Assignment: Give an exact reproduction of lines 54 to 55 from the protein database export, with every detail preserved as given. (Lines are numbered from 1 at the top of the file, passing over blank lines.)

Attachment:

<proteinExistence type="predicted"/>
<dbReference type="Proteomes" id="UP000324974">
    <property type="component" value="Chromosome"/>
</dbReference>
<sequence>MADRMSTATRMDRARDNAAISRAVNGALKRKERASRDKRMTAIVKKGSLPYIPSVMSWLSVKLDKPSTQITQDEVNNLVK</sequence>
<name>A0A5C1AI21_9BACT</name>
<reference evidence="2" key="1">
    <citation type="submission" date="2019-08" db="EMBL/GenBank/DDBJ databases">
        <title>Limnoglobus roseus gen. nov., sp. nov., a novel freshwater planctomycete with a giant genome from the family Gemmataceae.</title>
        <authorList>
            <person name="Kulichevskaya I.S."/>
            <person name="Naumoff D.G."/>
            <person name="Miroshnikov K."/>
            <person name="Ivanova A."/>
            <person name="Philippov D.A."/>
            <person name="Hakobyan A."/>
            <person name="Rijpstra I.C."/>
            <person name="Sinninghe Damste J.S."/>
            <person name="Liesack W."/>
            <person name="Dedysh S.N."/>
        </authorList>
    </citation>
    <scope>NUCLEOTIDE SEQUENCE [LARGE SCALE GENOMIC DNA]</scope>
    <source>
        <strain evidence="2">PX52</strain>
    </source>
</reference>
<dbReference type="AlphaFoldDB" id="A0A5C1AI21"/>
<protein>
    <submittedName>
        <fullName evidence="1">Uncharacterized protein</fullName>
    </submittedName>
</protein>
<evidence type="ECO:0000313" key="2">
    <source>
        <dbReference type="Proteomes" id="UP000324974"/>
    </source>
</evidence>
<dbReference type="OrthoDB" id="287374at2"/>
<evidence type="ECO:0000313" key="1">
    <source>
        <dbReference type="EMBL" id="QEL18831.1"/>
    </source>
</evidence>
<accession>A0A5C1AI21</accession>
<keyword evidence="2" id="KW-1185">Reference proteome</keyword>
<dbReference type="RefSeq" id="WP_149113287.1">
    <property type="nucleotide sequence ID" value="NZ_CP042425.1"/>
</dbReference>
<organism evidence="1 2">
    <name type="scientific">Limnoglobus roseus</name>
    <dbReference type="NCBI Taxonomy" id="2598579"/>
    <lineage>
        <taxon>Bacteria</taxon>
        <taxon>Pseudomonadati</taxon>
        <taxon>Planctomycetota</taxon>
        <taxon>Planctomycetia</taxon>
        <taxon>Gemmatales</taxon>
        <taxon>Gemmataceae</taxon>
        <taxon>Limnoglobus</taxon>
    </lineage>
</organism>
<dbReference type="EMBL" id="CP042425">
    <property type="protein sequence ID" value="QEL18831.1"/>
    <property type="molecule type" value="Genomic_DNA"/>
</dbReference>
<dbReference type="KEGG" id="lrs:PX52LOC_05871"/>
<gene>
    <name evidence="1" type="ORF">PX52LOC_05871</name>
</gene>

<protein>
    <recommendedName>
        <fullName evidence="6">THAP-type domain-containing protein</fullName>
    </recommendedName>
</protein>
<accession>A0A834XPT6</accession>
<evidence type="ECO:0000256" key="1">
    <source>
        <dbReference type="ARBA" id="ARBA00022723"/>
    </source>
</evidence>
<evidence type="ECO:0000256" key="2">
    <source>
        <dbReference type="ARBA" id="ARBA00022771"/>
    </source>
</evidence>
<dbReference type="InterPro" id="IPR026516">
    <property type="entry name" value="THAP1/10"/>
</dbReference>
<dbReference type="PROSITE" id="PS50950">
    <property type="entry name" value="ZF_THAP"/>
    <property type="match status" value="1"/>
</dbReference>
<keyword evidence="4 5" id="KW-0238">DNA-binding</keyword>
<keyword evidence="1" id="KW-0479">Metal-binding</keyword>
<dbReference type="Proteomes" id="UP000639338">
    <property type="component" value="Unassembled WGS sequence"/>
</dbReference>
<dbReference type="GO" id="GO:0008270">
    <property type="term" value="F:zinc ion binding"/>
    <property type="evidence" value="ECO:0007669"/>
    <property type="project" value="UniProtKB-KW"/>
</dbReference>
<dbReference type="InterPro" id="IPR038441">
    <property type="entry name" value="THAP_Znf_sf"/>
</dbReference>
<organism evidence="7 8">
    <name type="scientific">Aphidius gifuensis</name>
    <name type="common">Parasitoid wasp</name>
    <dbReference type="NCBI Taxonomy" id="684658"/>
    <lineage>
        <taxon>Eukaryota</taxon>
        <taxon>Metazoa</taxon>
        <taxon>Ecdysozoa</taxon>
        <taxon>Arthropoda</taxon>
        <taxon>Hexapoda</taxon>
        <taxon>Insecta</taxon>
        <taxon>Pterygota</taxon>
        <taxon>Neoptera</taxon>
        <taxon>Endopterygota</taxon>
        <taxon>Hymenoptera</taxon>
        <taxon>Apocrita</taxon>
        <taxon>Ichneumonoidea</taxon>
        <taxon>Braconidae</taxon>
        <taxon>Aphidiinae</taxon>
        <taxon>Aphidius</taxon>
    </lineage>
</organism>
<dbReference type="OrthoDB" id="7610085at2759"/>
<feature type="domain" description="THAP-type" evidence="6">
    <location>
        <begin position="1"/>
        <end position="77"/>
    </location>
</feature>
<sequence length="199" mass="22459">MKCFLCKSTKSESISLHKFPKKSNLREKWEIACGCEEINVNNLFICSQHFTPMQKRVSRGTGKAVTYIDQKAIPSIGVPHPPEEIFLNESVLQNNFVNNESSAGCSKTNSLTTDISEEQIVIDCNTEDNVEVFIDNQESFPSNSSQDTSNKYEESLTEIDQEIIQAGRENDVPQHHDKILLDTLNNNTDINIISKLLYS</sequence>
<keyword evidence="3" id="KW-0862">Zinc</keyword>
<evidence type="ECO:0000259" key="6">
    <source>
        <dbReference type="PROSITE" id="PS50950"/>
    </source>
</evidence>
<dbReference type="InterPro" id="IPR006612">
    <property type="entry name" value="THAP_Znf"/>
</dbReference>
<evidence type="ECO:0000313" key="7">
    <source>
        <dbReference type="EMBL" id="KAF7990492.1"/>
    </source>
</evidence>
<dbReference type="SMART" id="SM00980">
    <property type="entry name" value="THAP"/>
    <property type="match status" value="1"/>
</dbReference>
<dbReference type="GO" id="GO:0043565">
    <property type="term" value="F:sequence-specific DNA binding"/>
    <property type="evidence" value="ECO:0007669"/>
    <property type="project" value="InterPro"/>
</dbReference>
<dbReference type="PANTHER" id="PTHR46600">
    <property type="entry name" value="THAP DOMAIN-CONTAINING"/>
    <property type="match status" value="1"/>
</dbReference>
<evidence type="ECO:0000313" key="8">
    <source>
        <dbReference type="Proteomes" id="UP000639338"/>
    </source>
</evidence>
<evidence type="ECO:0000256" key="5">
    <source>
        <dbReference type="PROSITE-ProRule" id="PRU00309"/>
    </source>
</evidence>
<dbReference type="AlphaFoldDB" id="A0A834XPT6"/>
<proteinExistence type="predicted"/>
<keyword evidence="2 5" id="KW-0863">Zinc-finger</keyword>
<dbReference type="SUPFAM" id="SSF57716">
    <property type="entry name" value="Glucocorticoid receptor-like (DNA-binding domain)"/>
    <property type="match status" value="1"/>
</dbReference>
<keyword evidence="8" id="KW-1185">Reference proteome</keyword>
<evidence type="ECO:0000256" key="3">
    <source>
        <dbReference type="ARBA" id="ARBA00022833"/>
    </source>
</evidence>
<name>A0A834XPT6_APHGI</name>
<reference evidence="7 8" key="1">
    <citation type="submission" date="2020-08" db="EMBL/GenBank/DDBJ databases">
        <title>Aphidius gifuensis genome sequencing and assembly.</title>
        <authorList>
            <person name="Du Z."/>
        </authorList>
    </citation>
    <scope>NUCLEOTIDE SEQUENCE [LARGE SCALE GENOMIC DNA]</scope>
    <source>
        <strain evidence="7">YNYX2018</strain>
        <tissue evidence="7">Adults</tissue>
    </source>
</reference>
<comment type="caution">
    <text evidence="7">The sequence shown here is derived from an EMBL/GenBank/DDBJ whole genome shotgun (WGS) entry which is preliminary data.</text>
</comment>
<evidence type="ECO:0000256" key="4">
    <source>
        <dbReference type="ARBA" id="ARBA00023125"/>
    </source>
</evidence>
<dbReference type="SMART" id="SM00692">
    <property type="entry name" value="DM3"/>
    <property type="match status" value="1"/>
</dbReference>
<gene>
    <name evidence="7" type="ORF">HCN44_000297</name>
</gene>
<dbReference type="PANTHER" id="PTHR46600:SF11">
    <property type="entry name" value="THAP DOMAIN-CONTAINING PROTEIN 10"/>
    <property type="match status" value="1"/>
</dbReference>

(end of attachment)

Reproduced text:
        <taxon>Bacteria</taxon>
        <taxon>Pseudomonadati</taxon>